Re: Why this GPIO-sequence and which GPIOs for Interfaces?

Sun Jan 14, 2018 8:53 am

Thanks for your answers!
It is very difficult to route the traces (tracks) even with a 6 layer board that the RPi has and using automatic routing software. So I think the RPF did as well as possible with the layout that we now have.
I'm sorry if it sounds like "I don't like it". I was just wandering for the (for me) chaos and interested in an explanation.
Not sure what you mean by "speculation"? The pinout has been pretty solid for a long time:
Two situations are real reasons for my doubts:
a) With the normal RPi.GPIO library in python I can use every pin as pwm. But always finding the explanation that this is just possible with pigpen or only 2 pins are available - sometimes only one.
b) I'm using all interfacing like I2C, 1-WIRE, SPI. Therefore I made a new pin graph for me with the "reservations" for the interfaces. So I used the (in my opinion) absolute free pins 5,6,13 and 12,25,26 for a L293D-project and there are displayed warnings.
Here is a good reference: https://pinout.xyz/
You can also type pinout on the RPi at the command prompt.
The link is the same I used for my "pin graph".
And "pinout" in the shell doesn't work ("Command not found"). Why?

I use the Raspbian Stretch Lite.
Last edited by RoboTrader on Sun Jan 14, 2018 3:39 pm, edited 1 time in total.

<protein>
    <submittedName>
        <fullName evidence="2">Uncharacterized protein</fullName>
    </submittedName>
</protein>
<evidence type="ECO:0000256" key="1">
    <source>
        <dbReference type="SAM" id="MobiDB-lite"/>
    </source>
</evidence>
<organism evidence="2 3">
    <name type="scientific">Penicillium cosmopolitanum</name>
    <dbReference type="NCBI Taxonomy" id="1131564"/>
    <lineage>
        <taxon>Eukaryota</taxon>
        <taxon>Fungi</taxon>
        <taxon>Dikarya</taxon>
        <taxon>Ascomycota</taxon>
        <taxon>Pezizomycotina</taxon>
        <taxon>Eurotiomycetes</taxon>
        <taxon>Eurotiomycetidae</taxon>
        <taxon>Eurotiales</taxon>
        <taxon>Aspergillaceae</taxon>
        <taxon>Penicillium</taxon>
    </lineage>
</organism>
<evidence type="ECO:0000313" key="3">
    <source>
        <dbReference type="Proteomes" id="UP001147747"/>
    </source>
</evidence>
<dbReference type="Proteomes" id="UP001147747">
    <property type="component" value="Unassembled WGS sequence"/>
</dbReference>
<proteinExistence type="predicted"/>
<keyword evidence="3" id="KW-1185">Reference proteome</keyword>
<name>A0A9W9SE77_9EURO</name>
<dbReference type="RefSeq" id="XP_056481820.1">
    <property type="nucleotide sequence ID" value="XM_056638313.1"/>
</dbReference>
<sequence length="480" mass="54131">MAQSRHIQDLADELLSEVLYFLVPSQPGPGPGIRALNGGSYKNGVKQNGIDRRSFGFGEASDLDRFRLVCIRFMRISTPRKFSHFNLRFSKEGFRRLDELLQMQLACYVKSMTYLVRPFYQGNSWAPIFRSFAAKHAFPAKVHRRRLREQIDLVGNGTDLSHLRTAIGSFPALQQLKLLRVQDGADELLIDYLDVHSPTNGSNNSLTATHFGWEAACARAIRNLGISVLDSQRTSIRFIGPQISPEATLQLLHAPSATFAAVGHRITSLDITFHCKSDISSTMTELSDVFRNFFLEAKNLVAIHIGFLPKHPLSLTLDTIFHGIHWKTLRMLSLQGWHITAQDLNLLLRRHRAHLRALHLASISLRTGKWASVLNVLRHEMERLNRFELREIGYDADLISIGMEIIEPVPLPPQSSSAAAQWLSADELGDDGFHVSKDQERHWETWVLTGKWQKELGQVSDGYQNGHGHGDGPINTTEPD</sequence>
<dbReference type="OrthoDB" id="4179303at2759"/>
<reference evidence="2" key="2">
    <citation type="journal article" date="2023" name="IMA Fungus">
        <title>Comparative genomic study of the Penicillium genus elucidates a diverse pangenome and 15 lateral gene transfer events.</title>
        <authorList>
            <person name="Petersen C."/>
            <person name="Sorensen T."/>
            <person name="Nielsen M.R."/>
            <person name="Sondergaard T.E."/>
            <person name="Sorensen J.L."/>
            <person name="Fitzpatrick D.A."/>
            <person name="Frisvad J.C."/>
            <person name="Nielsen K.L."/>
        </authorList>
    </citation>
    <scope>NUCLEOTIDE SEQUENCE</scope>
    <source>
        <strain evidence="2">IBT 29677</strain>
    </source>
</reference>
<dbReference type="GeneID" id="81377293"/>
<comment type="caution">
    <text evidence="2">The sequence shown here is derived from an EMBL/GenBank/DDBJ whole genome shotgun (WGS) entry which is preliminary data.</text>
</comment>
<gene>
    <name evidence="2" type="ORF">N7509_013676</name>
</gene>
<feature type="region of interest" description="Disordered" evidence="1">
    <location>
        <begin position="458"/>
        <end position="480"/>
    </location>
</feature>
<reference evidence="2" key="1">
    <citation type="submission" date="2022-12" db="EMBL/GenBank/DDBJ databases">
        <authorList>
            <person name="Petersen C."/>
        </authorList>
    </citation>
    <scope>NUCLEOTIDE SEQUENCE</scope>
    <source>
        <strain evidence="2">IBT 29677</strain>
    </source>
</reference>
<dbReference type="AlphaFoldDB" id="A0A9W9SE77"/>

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joan
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Location: UK

Re: Why this GPIO-sequence and which GPIOs for Interfaces?

Sun Jan 14, 2018 1:13 pm

PWM is available on every GPIO if software timing of the pulses is used.

The Pi has several GPIO which can be configured in a PWM mode where internal hardware is used to time the pulses. The number of those GPIO brought out to the expansion header varies between 1 for the earliest Pi models, to 4 for models with the 40 pin expansion header, to 9 for the compute module.

To confuse the issue further there are modules such as my pigpio which can generate hardware timed PWM on GPIO 0-31 but with a restricted range of frequencies.

Daniel Gessel
Posts: 21
Joined: Sun Dec 03, 2017 1:47 am

Re: Why this GPIO-sequence and which GPIOs for Interfaces?

Sun Jan 14, 2018 9:45 pm

I could only find 3 pwm pins on https://pinout.xyz, two of which are labeled PWM0. Is there a more complete, if less pretty and easy to read, reference - short of going to schematics?

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joan
Posts: 13301
Joined: Thu Jul 05, 2012 5:09 pm
Location: UK

Re: Why this GPIO-sequence and which GPIOs for Interfaces?

Sun Jan 14, 2018 10:34 pm

Not really.

My table at http://abyz.me.uk/rpi/pigpio/cif.html#gpioHardwarePWM

Also the underlying source http://www.raspberrypi.org/documentatio ... herals.pdf

Page 102 from my memory.

Daniel Gessel
Posts: 21
Joined: Sun Dec 03, 2017 1:47 am

Re: Why this GPIO-sequence and which GPIOs for Interfaces?

Mon Jan 15, 2018 3:02 pm

So there are two PWM channels that are brought out to up to 4 pins. Then there’s using the dma engine, If I understand correctly, which can work for all GPIO pins. Finally, there’s SW PWM, which can be implemented with busy loops, real time clock checks, even Nano sleeps if you can live with variability. It seems like there ought to be a way to use the clock interrupts to handle pwm - but only for someone who’s already using bare metal or who’s intimate with kernel hacking.